When discussing the party’s plans with congressional Republicans this week, Vice President-elect Mike Pence, left, gave no specific direction on whether he or Donald Trump believes lawmakers should have an immediate replacement ready or how long the transition should be. | Getty

A growing number of Senate Republicans are resisting the idea of repealing Obamacare without a concrete replacement proposal, complicating GOP plans to move swiftly to undo the health care law.

Sen. Rand Paul (R-Ky.) started the open, intra-party dissension this week when the libertarian-leaning senator urged Republicans to vote on a replacement plan at the same time they pass a repeal bill. He was followed a day later by hard-line conservative Sen. Tom Cotton (R-Ark.), then by the more centrist Sen. Bob Corker (Tenn.).

And Paul said on Twitter late Friday that the most important Republican, President-elect Donald Trump, is fully on board, too.

“I just spoke to @realDonaldTrump and he fully supports my plan to replace Obamacare the same day we repeal it,” Paul wrote. “The time to act is now.”

At least a half-dozen GOP senators have now expressed public or private concerns about the party’s current trajectory. Their worry: Republicans will be blamed for wreaking havoc on the health care system and causing people to lose their coverage without any assurance they have a superior — or any — plan of their own.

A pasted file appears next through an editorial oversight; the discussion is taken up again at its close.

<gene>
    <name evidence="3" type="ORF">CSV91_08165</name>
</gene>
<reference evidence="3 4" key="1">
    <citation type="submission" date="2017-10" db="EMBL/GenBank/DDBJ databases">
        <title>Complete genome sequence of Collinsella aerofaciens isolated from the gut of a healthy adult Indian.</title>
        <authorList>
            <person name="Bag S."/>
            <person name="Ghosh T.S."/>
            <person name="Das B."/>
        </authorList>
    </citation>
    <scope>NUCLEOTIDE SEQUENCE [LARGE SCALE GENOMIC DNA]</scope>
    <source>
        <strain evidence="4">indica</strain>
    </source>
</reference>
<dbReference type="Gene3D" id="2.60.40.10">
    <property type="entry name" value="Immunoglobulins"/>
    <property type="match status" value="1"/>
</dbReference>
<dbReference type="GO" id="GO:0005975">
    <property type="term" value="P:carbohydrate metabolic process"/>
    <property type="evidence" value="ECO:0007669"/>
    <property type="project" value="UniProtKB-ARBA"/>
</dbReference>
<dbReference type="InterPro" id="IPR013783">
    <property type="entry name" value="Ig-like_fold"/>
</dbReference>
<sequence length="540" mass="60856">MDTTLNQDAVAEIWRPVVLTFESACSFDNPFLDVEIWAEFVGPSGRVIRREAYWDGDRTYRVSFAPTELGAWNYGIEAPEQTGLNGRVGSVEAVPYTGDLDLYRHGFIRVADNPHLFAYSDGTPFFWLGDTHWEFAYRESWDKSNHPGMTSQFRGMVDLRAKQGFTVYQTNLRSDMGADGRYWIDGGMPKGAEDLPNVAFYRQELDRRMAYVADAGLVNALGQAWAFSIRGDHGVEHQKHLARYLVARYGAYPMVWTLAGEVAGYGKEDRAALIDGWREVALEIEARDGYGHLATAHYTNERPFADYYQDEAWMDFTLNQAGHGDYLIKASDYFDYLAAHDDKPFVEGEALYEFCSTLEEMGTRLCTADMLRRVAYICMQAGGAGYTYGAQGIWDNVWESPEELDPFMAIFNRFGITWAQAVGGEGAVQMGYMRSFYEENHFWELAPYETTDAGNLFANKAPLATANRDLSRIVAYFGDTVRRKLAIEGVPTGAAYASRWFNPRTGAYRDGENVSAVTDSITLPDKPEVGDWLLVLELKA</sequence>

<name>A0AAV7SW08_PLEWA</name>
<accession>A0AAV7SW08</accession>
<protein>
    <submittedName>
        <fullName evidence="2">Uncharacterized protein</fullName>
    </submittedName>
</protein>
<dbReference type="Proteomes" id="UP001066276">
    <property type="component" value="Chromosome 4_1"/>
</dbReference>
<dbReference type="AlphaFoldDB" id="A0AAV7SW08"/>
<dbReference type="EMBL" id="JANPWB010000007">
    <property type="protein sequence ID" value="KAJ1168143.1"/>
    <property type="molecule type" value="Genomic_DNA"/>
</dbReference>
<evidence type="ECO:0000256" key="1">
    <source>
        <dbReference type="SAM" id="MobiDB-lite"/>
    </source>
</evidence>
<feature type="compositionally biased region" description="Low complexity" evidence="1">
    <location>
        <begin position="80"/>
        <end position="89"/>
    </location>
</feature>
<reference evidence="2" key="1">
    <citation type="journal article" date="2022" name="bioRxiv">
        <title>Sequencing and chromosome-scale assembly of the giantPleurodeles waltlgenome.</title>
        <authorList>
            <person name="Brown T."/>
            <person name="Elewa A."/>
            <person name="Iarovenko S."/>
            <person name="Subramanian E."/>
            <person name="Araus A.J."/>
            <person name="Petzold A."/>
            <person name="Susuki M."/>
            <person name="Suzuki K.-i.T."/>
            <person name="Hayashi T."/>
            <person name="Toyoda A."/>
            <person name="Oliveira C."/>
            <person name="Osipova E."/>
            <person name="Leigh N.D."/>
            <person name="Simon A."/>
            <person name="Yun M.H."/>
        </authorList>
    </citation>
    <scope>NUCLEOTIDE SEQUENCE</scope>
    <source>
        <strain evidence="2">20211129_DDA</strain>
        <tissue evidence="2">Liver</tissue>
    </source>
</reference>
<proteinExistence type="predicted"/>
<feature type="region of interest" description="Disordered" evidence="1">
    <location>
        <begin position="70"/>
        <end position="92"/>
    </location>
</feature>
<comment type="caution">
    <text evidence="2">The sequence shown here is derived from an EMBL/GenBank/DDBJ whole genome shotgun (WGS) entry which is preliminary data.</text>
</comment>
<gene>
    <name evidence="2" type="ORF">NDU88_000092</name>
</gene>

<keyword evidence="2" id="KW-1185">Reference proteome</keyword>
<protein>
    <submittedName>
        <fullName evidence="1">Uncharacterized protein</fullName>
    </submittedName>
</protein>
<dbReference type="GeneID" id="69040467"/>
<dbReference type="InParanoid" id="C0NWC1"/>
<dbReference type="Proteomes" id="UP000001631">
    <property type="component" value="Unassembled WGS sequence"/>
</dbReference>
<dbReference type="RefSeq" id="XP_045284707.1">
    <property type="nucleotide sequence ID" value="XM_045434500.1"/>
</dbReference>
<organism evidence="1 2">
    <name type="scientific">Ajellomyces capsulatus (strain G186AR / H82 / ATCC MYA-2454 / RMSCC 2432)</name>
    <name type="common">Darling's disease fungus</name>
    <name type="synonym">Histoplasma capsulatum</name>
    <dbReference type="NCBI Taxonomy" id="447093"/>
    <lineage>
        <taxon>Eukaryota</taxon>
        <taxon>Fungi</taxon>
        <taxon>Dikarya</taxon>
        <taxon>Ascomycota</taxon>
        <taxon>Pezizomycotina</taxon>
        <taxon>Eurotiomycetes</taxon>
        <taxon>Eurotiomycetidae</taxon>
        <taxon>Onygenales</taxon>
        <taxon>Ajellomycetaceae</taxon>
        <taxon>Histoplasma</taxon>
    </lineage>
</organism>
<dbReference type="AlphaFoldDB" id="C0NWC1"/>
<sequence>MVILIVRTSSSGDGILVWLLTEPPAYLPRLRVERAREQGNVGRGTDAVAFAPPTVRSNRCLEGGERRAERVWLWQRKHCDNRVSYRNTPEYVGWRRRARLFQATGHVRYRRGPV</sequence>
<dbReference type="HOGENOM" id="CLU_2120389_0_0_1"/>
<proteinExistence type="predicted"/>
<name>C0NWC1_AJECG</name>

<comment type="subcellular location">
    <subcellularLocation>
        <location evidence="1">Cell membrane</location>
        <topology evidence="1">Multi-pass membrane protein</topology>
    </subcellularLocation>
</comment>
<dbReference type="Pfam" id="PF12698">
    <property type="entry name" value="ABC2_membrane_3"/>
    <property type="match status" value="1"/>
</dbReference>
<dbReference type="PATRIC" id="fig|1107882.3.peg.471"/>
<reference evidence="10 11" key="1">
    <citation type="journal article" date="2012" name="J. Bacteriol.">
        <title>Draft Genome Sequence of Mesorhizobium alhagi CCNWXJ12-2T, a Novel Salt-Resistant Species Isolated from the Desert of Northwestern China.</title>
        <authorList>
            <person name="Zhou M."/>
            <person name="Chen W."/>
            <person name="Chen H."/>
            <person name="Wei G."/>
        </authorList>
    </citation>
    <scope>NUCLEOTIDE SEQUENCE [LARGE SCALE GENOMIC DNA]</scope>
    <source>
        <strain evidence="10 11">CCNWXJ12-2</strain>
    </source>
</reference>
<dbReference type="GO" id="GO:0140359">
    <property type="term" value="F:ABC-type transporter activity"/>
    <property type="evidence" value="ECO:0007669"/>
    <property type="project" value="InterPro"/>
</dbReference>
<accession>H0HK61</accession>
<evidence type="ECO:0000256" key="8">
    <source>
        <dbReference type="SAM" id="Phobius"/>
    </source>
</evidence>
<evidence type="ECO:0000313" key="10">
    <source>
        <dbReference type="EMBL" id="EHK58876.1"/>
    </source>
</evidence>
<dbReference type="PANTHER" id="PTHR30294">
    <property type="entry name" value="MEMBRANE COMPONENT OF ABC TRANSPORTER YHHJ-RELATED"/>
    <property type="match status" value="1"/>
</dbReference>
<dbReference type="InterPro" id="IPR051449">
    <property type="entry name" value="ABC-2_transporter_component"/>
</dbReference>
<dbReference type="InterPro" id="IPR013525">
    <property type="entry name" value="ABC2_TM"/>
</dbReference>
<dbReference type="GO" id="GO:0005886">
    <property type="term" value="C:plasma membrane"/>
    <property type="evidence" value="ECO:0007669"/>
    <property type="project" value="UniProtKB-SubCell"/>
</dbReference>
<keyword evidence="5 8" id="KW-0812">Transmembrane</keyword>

“I think the president-elect’s position is the right position,” Corker told reporters on Friday morning. “During the campaign he said that repeal and replace should take place simultaneously. That to me is the prudent course of action.”

The GOP can only lose two votes in the narrowly-divided Senate once Mike Pence becomes vice president and can break a tie. The package is expected to include a related provision to defund Planned Parenthood, which makes it more difficult for a pair of moderate Republicans, Sens. Susan Collins of Maine and Lisa Murkowski of Alaska, to support it.

People close to Senate Republican leadership believe that they’ll ultimately have the votes to get the repeal plan through. Republican lawmakers, they say, will be hard-pressed to vote against killing a law so widely despised by conservatives.

But the complaints among lawmakers from various wings of the party are clouding the outlook.

“We’re going to have to work out the differences and try to build consensus to get it done. To me it’s unfathomable that we would not come up with the 51 votes. So we have to figure out where that sweet spot is,” said Senate Majority Whip John Cornyn (R-Texas). “I just don’t think failure is an option.”

Pence discussed the party’s repeal-and-delay plans with House and Senate Republicans this…